By JAVIER C. HERNÁNDEZ
July 29, 2014
Education advocates in recent days have assailed job protections for New York teachers as antiquated, unwarranted and unconstitutional.
On Tuesday, the United Federation of Teachers, which represents 75,000 educators across the city, fired back. In an eight-page memo, the union argued that tenure laws help guard against unjust firings, while providing city officials with a way to remove teachers it deemed ineffective.
In the wake of a landmark California decision that struck down teacher tenure laws in June, the union is girding for an intense battle over the job protections that have long been its lifeblood.
Already, two parent groups in New York have filed lawsuits modeled on the California case, arguing that tenure laws run counter to the state’s guarantee of a quality education for all students. The groups contend that it can be exceedingly difficult to remove subpar teachers from the classroom and that veteran teachers are too often shielded from dismissal. (The California decision is expected to go through appeals.)
Adam Ross, the general counsel for the United Federation of Teachers, said the lawsuits were misleading, and that a large number of teachers left the school system each year.
“The notion that there is permanent employment in city schools is incorrect,” Mr. Ross said. “There is a process in place for removing teachers if necessary.”
According to data compiled by labor leaders, 167 teachers who were engaged in disciplinary proceedings in the 2012-13 school year eventually resigned, retired or were terminated from city schools. Another 149 teachers were fined or suspended.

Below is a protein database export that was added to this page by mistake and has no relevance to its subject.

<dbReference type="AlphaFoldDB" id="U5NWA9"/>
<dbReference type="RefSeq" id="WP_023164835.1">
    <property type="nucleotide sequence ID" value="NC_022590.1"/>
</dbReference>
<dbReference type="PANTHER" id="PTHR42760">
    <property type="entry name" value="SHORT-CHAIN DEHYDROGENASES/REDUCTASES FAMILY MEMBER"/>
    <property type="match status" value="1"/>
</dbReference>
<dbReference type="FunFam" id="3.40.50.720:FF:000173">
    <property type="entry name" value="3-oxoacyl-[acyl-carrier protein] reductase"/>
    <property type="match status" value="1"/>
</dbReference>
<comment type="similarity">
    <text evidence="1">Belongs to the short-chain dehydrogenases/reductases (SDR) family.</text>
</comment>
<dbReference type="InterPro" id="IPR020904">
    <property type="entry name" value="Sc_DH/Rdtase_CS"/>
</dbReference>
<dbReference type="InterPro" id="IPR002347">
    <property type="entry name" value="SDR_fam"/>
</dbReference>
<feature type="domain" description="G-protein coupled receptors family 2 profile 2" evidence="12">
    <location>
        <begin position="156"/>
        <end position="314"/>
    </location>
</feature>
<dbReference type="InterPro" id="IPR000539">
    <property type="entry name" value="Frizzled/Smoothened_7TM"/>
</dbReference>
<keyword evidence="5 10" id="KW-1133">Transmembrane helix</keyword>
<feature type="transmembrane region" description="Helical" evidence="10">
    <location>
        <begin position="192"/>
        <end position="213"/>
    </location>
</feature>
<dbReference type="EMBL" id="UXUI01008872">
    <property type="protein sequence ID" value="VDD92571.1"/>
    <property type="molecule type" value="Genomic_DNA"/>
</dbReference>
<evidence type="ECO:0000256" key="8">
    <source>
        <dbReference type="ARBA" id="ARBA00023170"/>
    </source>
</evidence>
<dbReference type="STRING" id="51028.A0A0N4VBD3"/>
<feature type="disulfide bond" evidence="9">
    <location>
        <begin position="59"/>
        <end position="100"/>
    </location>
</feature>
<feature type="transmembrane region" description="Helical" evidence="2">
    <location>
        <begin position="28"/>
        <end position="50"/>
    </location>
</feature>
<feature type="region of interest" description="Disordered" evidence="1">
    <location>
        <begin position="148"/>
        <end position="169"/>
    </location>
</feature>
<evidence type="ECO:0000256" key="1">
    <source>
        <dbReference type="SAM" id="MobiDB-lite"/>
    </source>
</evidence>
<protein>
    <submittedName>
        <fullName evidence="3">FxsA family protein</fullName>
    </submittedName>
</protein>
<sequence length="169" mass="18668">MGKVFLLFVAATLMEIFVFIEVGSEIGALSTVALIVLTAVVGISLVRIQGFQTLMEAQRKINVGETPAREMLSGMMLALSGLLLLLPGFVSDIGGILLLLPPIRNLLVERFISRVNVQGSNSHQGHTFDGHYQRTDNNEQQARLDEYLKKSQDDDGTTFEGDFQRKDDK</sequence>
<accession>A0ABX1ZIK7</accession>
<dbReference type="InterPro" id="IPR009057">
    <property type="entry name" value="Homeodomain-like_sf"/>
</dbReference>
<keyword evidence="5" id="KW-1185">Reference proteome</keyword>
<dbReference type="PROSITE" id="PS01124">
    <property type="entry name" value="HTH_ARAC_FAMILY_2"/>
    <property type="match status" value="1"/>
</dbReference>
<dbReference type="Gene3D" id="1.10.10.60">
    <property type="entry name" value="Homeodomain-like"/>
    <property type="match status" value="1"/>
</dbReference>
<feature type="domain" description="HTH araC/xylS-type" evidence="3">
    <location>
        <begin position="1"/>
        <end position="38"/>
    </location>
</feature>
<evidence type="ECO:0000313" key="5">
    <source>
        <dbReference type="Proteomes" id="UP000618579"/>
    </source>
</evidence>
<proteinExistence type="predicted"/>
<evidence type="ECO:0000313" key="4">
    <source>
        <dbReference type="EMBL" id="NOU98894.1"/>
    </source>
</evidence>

Critics of tenure laws argue that the process of removing teachers is overly cumbersome, and that too few teachers are fired each year on the basis of poor performance. They also take issue with rules requiring newly hired teachers to be laid off first, regardless of ability, in times of economic strain.
In New York, teacher tenure laws have long provoked controversy. A recent study by a Columbia University researcher found that from 1997 to 2007, just 12 teachers in New York City were dismissed for incompetence. And a 2008 report by the New York State School Boards Association found that disciplinary proceedings involving teachers accused of incompetence dragged on for an average of 830 days and cost an average of $313,000. (The report excluded cases from New York City.)
Mona Davids, president of the New York City Parents Union, which filed a lawsuit challenging tenure laws in State Supreme Court on Staten Island this month, called the union’s memo “spin.” She said it ignored the fact that many lackluster teachers worked in high-poverty schools.
“The current system that is in place is not working,” Ms. Davids said.
A second lawsuit, led by the former CNN anchor Campbell Brown, was filed in Albany this week. It contends that current laws, which allow a teacher to earn tenure after three years of employment, are arbitrary and do not give school officials adequate time to assess whether a teacher will be effective.
“No amount of fuzzy math will change the fact that many low-income families are tired of being shortchanged by the status quo and have decided to take action,” Ms. Brown said of the union’s memo on Tuesday.
In its report, the union sought to respond to criticism that disciplinary proceedings were unwieldy, saying its data showed that cases typically ended within 105 days.
Education Department officials could not immediately verify the union’s figures. “We will continue to work with the U.F.T. to ensure that cases are heard in a fair, appropriate and efficient manner,” Devora Kaye, a spokeswoman, said.